At midnight on May 31, 1981, the Jaffna Public Library, the crucible of Tamil literature and heritage, was set ablaze by Sri Lankan security forces and state-sponsored mobs. The burning has since been marked by Eelam Tamils as an act of genocide.
Over 97,000 unique and irreplaceable Tamil palm leaves (ola), manuscripts, parchments, books, magazines and newspapers, housed within an impressive building inspired by ancient Dravidian architecture, were destroyed during the burning. Some texts that were kept in the library, such as the Yalpanam Vaipavamalai (a history of Jaffna), were literally irreplaceable, being the only copies in existence. It was one of the largest libraries in Asia.
The destruction took place under the rule of the UNP at a time when District Development Council elections were underway, and two notorious Sinhala chauvinist cabinet ministers - Cyril Mathew and Gamini Dissanayake - were in Jaffna. Earlier on in the day, three Sinhalese police officers were killed during a rally by the TULF (Tamil United Liberation Front).
Nancy Murray, a western author, wrote at the time ''uniformed security men and plainclothes thugs carried out some well organised acts of destruction”.
"They burned to the ground certain chosen targets - including the Jaffna Public Library, with its 95,000 volumes and priceless manuscripts…no mention of this appeared in the national newspapers, not even the burning of the library, the symbol of Tamils' cultural identity. The government delayed bringing in emergency rule until 2 June, by which time the key targets had been destroyed."
The burning continued unchecked for two nights.
Homes and shops across Jaffna town were also set alight by the mob, including the TULF headquarters and the offices of the Eelanadu newspaper.
Virginia Leary wrote in Ethnic Conflict and Violence in Sri Lanka - Report of a Mission to Sri Lanka on behalf of the International Commission of Jurists, July/August 1981, that “the destruction of the Jaffna Public Library was the incident, which appeared to cause the most distress to the people of Jaffna."
The Movement for Inter-racial Justice and Equality said in a report, after sending a delegation to Jaffna,
"If the Delegation were asked which act of destruction had the greatest impact on the people of Jaffna, the answer would be the savage attack on this monument to the learning and culture and the desire for learning and culture of the people of Jaffna... There is no doubt that the destruction of the Library will leave bitter memories behind for many years."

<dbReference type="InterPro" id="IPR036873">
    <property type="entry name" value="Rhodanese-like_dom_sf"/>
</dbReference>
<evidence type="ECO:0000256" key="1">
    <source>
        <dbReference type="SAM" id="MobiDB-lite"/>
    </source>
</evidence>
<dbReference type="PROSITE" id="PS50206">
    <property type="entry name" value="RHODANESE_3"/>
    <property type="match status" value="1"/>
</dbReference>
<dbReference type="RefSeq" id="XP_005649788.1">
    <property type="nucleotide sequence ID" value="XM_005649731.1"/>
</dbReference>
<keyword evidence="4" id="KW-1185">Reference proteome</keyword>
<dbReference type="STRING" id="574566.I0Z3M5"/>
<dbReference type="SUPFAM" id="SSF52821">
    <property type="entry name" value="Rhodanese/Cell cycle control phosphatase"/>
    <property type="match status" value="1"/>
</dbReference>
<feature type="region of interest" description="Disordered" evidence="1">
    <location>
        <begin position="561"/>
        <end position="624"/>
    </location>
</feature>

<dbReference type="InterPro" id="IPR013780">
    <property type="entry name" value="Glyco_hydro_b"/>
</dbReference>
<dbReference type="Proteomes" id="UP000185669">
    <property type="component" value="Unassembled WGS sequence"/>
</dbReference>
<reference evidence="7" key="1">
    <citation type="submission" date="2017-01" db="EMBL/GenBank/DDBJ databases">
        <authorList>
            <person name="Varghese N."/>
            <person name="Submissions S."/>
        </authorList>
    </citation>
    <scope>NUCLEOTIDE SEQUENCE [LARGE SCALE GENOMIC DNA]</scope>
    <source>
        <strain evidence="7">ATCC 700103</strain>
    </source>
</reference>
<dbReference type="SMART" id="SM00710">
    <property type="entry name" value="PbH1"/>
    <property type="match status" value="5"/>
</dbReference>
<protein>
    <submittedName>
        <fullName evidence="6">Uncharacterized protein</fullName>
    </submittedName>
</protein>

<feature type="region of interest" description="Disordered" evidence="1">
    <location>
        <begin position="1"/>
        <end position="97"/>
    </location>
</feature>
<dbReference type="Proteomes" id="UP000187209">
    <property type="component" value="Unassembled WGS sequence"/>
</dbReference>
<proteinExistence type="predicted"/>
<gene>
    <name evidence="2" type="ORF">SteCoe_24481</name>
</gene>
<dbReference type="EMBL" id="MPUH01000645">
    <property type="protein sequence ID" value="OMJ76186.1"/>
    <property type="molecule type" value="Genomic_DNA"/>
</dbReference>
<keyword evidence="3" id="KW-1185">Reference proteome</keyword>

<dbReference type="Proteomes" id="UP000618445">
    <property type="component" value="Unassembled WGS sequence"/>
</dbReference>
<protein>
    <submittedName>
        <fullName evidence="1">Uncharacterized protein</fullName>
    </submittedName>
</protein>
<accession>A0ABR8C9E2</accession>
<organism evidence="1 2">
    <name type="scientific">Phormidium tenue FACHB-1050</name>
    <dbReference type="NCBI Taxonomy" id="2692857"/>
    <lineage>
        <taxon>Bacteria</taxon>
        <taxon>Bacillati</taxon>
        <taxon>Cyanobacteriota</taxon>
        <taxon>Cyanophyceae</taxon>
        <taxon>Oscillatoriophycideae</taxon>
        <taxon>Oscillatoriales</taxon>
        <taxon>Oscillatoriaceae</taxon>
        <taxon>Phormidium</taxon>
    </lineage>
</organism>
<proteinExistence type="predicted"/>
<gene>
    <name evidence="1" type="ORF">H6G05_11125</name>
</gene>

The scholar and community leader, Reverend Father David reportedly died from shock days after the incineration of his beloved institution. While his statue in the library courtyard is surrounded now by the spirit-soothing greens of local flora, his demise epitomises the loss suffered by every member of the Tamil nation alive on that day, and each generation born afterwards: the irrevocable loss of memories, of the lives and deaths of our predecessors, of the beauty they created as well as of the destruction they may have wreaked.
In 2001, then mayor of Jaffna Nadarajah Raviraj stated that the burning “is in my memory”. ''Still I feel like crying after 20 years,'' he said. Mr Raviraj was assassinated in Colombo in November 2006. Still no-one has been held accountable for his murder.
Despite Tamil attempts to memorialise the catastrophic event, by keeping part of the burnt wreckage preserved, the Sri Lankan government allegedly insisted on ensuring all areas of the building were completely rebuilt, leaving no signs of the damage done.
Yet, in 2010 the library was once again vandalised by a group of Sinhalese tourists. The Sinhalese group had attempted to gain access to the library whilst it was closed for an All Ceylon Medical Association seminar that weekend. Denied entry the “tourists reacted by running amok” said the BBC, “breaking some of the shelves and throwing books on the ground”.
They also went on to vandalise a statue of veteran Tamil politician S J V Chelvanayagam, remembered across the Tamil nation for spear heading the Vaddukoddai resolution.
In December 2016, an ‘apology’ for the burning, by current Sri Lankan Prime Minister Ranil Wickremesinghe, was criticised - after initially receiving praise as a step towards reconciliation; the offhand manner in which it was delivered revealing a marked disregard for how deeply Tamils on the island continue to mourn the burning.